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Proc Natl Acad Sci U S A. 2004 Apr 6;101(14):4776-80. Epub 2004 Mar 22.

Promoter unwinding and promoter clearance by RNA polymerase: detection by single-molecule DNA nanomanipulation.

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Howard Hughes Medical Institute, Waksman Institute, and Department of Chemistry, Rutgers, The State University of New Jersey, Piscataway NJ 08854, USA.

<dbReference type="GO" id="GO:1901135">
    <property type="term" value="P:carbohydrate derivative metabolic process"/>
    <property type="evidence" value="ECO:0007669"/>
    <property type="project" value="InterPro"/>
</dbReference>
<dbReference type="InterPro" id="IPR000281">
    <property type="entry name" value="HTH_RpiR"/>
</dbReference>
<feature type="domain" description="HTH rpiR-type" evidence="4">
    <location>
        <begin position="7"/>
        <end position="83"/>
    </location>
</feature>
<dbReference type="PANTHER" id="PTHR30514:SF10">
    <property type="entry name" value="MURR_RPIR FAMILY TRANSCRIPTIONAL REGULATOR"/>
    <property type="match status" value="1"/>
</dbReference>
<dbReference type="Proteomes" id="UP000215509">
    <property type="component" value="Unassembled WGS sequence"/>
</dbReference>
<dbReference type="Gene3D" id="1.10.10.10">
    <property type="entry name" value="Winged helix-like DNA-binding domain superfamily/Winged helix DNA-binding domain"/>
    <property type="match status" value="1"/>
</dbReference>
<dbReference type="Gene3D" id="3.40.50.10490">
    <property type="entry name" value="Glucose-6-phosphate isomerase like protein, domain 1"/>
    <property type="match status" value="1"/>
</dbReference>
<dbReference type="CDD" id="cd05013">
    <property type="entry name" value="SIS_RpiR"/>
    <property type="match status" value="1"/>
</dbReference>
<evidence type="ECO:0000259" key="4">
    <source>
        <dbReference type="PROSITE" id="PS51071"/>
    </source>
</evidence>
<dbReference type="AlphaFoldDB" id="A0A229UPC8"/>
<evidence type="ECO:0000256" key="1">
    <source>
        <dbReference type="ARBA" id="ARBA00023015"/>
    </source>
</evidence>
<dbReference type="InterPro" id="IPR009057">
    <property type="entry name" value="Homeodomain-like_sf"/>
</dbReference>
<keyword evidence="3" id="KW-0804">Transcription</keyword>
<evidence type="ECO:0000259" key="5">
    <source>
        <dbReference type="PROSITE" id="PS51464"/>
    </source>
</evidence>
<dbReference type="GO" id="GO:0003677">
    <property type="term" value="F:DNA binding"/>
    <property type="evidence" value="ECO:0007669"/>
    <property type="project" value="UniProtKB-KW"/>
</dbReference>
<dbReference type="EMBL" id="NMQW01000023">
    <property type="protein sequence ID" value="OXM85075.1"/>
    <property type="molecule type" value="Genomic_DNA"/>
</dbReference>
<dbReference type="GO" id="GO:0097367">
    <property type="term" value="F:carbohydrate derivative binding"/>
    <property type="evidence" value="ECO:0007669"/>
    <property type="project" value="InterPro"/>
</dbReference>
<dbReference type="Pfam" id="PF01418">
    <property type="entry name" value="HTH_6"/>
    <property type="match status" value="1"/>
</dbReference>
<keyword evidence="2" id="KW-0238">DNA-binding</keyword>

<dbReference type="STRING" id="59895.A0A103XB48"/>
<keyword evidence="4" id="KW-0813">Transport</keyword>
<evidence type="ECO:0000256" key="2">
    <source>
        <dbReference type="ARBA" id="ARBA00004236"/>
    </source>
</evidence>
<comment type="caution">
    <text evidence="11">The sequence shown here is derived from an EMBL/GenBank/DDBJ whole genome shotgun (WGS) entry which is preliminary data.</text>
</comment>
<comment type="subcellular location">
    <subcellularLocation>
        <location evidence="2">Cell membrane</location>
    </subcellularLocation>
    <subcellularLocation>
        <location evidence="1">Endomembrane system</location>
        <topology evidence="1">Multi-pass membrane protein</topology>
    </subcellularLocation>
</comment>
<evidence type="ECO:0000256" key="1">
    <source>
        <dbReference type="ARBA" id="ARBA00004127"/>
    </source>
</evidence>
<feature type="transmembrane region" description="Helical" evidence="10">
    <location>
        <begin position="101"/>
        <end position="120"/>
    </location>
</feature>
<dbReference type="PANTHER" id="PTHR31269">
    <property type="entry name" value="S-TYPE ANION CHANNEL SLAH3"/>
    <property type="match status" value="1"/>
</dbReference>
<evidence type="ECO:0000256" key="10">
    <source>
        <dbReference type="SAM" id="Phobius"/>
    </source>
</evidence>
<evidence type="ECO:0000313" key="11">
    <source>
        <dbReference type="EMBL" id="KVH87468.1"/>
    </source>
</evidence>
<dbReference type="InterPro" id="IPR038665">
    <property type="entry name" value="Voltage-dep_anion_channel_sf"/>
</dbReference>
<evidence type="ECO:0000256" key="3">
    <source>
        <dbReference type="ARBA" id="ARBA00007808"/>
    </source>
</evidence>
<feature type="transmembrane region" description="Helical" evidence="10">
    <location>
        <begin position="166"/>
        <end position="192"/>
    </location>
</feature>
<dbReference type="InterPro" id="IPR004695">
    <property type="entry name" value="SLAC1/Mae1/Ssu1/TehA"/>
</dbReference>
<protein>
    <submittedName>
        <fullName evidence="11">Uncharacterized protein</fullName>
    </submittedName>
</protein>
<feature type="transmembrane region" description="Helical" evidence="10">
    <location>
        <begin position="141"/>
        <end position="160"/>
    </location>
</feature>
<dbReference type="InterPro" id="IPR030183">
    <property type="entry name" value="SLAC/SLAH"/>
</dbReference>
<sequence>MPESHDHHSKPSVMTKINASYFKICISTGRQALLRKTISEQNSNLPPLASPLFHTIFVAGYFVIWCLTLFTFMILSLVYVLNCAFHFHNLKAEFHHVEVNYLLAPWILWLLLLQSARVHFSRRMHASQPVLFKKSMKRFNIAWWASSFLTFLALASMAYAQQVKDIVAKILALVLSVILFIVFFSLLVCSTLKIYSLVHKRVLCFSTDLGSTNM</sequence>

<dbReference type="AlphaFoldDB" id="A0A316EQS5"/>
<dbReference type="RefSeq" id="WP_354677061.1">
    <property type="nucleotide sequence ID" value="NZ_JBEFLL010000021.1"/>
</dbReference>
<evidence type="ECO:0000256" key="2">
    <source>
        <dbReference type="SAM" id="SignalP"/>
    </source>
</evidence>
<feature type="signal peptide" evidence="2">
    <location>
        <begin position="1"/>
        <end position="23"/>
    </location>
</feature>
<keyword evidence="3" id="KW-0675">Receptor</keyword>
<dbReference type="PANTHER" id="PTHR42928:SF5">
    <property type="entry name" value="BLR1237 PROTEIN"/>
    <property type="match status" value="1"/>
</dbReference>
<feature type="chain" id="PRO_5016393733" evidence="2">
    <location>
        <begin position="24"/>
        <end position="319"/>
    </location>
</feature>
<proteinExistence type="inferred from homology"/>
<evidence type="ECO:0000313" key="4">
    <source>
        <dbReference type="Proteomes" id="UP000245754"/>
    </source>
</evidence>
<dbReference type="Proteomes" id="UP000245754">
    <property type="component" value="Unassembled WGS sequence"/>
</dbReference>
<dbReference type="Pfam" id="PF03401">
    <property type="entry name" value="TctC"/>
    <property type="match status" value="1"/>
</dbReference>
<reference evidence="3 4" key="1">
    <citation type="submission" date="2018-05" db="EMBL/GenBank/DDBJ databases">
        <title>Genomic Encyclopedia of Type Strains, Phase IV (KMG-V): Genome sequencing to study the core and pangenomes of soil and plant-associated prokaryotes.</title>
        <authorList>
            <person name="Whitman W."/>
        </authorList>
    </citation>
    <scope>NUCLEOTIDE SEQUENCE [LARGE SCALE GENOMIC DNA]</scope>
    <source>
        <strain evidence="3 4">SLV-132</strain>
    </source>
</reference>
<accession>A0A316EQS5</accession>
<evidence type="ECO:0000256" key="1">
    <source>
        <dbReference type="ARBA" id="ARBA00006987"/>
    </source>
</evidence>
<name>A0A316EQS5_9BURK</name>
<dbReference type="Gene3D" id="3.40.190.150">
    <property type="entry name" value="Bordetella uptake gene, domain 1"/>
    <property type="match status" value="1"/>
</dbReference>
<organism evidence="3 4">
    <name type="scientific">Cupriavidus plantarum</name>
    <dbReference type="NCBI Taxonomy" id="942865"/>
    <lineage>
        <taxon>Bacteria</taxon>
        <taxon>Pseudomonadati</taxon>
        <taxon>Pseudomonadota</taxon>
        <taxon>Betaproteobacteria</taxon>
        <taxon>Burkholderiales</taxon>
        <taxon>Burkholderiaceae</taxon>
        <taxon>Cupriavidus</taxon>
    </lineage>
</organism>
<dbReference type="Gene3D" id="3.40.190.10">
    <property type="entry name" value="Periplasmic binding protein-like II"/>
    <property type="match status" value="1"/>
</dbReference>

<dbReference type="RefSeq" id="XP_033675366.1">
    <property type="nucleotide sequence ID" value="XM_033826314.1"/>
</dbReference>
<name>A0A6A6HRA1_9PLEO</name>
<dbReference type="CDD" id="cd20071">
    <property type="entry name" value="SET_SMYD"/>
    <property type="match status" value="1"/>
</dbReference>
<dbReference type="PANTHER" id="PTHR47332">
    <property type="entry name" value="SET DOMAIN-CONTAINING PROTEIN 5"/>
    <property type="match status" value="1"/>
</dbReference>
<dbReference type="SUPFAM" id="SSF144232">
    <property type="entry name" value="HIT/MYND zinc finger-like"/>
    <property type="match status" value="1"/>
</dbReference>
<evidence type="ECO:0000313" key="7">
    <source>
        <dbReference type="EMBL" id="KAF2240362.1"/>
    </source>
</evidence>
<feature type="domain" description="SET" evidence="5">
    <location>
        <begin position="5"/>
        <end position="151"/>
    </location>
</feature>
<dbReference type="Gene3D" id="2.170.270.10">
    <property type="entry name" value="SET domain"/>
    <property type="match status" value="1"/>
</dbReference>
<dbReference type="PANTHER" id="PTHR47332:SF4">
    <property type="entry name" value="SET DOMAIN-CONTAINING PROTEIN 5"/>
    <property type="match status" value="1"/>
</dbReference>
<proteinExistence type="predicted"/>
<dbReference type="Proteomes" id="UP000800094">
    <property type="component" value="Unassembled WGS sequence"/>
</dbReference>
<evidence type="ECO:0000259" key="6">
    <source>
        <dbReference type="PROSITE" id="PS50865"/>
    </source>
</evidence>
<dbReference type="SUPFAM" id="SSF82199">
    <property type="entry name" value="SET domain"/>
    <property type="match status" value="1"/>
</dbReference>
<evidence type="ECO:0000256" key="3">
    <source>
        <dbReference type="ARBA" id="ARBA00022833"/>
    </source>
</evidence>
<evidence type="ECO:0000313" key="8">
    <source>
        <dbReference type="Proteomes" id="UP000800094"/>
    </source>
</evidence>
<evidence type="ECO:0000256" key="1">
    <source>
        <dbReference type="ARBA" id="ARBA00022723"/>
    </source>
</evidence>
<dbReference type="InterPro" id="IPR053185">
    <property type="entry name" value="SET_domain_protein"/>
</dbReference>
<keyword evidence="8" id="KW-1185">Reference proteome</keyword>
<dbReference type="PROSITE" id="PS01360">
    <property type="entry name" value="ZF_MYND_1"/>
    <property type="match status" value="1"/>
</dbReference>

By monitoring the end-to-end extension of a mechanically stretched, supercoiled, single DNA molecule, we have been able directly to observe the change in extension associated with unwinding of approximately one turn of promoter DNA by RNA polymerase (RNAP). By performing parallel experiments with negatively and positively supercoiled DNA, we have been able to deconvolute the change in extension caused by RNAP-dependent DNA unwinding (with approximately 1-bp resolution) and the change in extension caused by RNAP-dependent DNA compaction (with approximately 5-nm resolution). We have used this approach to quantify the extent of unwinding and compaction, the kinetics of unwinding and compaction, and effects of supercoiling, sequence, ppGpp, and nucleotides. We also have used this approach to detect promoter clearance and promoter recycling by successive RNAP molecules. We find that the rate of formation and the stability of the unwound complex depend profoundly on supercoiling and that supercoiling exerts its effects mechanically (through torque), and not structurally (through the number and position of supercoils). The approach should permit analysis of other nucleic-acid-processing factors that cause changes in DNA twist and/or DNA compaction.

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